Birders and nature enthusiasts in the San Luis Valley will join birders across the western hemisphere to participate in Audubon’s longest-running wintertime tradition, the annual Christmas Bird Count (CBC), held at Great Sand Dunes National Park on Saturday, December 31st. Birders of all skill levels are welcome to participate. The park is also looking for those within the count circle who have bird feeders to join in the fun, as well.

To participate, meet at the Great Sand Dunes visitor center Conference Room (about ½ mile past the entrance station) by 9 am. Bring binoculars, cameras, warm clothing, food, water, and bird books, if possible. Snowshoes may come in handy, as well. Hot drinks and snacks will be provided by the Friends of the Dunes beginning at 8:30 am.

Participation in the CBC is free, and the park will waive the entrance fee for CBC participants on the day of the count. Participants may register online at, or contact Dewane Mosher at 719-378-6363 or A map of the count circle and a winter bird checklist are available by contacting Dewane at the number and email above.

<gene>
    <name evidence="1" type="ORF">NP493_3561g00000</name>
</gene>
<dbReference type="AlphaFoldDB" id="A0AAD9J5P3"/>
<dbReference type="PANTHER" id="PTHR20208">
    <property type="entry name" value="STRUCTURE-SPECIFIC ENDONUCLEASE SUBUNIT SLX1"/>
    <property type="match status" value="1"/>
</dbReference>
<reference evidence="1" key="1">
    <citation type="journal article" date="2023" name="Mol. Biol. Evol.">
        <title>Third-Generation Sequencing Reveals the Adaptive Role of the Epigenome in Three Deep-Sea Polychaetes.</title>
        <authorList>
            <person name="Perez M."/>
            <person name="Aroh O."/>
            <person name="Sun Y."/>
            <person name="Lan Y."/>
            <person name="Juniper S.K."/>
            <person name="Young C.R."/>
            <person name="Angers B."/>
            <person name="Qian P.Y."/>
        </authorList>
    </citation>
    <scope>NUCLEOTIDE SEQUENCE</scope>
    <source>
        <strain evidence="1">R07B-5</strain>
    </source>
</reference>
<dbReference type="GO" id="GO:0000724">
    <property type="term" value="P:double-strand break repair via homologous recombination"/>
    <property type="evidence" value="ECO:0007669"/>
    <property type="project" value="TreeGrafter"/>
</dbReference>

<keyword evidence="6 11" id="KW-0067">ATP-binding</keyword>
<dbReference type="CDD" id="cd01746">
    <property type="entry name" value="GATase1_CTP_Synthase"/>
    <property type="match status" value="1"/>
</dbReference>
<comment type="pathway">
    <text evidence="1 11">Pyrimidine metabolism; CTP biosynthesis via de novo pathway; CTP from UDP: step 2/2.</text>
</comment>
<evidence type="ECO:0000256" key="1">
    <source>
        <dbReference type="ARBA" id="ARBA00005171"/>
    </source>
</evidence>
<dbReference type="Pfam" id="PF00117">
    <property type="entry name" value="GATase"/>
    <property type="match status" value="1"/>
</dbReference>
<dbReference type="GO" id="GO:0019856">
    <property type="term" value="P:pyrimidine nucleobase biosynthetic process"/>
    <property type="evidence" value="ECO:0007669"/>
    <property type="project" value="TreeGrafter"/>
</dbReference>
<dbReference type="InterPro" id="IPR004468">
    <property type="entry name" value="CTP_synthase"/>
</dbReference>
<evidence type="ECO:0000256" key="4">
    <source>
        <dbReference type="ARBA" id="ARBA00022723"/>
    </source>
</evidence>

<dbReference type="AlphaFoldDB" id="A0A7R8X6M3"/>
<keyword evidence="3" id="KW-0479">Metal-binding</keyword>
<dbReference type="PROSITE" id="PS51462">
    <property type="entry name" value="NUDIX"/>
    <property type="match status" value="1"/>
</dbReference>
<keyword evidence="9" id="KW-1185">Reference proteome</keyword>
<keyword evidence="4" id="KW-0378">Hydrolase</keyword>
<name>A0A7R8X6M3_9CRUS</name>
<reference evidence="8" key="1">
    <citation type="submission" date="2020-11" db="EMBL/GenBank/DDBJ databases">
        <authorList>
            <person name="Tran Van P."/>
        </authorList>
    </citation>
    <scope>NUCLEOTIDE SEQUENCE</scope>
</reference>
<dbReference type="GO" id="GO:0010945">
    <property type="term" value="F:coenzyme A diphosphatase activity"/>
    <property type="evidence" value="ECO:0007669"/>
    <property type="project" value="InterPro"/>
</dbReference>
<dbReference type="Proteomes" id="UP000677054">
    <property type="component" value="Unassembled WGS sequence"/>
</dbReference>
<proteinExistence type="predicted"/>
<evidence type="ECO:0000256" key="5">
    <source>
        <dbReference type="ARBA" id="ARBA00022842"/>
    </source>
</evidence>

The longest running citizen science survey in the world, Audubon’s annual Christmas Bird Count takes place nationwide in late December each year. Tens of thousands of volunteers throughout North America brave winter weather to add a new layer to over a century of data.

The Christmas Bird Count began over a century ago when 27 conservationists in 25 localities changed the course of ornithological history. On Christmas Day in 1900, the small group posed an alternative to the “side hunt,” a Christmas day activity in which teams competed to see who could shoot the most birds and small mammals. Instead, it was proposed that they identify, count, and record all the birds they saw, founding what is now considered to be the world’s most significant citizen-based conservation effort – and a more than century-old institution. The CBC is vital in monitoring the status of resident and migratory birds across the Western Hemisphere, and the data, which are 100% volunteer generated, have become a crucial part of the U.S. Government’s natural history monitoring database.

Please go to the Audubon website for additional information, news, and history on the Christmas Bird Count: